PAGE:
10. 10. Testing Potential Scenarios <ul><li>Explore how respondents will react to a potential scenario (e.g. possible future actions to be taken). </li></ul><ul><li>Quantitative: Present specific scenarios and measure consumers’ likelihood to purchase. </li></ul><ul><li>Qualitative: Test scenarios with “what if” questions. </li></ul><ul><li>Conjoint and Discrete Choice Analysis: One major “what if” between different product configurations. </li></ul><ul><ul><li>Example: Different car makes, models and types. </li></ul></ul>
  11. 11. Skip Patterns (Qualitative) <ul><li>Useful in Internet and telephone surveys. </li></ul><ul><li>Patterns skip respondents in and out of questions without them knowing questions apply only to them. </li></ul><ul><ul><li>Example: People who prefer Pepsi over Coke only asked questions about Pepsi. Those who prefer Coke are only asked questions about Coke. Those without a preference are asked questions about both brands. </li></ul></ul><ul><li>You effectively ask three questionnaires in the context of one survey. </li></ul><ul><ul><li>Longer overall survey but shorter for each respondent. </li></ul></ul>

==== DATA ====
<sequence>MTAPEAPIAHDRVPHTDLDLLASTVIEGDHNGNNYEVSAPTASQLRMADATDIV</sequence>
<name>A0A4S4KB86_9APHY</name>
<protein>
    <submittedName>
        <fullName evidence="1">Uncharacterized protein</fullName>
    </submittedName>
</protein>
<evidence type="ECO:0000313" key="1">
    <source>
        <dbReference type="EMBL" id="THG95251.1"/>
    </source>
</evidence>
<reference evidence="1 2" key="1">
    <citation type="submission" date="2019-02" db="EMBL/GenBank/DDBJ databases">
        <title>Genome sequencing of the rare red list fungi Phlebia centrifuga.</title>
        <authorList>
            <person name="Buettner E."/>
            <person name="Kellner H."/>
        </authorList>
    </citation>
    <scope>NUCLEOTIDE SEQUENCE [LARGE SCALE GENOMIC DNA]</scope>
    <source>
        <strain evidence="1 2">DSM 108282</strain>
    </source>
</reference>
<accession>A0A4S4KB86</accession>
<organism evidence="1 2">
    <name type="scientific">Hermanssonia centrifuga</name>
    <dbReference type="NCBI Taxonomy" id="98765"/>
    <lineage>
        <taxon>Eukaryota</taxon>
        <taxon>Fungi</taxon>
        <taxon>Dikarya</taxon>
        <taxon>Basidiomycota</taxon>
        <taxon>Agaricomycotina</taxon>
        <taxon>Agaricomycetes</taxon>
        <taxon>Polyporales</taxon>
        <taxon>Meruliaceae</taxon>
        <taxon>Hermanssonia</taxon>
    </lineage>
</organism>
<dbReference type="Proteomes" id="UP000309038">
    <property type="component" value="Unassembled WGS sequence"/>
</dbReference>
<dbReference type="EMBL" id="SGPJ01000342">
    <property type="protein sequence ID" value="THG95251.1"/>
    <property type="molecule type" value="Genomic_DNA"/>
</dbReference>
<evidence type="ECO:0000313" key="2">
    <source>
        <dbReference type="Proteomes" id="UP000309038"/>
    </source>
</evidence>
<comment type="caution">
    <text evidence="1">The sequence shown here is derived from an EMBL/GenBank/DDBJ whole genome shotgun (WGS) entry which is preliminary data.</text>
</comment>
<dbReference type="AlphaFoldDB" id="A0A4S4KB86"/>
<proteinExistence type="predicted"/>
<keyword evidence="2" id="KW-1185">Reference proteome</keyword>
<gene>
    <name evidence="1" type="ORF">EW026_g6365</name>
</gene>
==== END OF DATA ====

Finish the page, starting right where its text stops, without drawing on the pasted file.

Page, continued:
12. 12. Open-Ended Questions (Qualitative) <ul><li>Give respondents the option to write in their thoughts and feelings in an open-ended format. </li></ul><ul><li>Ask people to explain what they like or dislike. </li></ul><ul><li>Responses are grouped into “codes.” </li></ul><ul><ul><li>Codes are common responses given to each question. Each response is assigned to one or more codes, and agency calculates the percentage of people who volunteered that reason or perception. </li></ul></ul>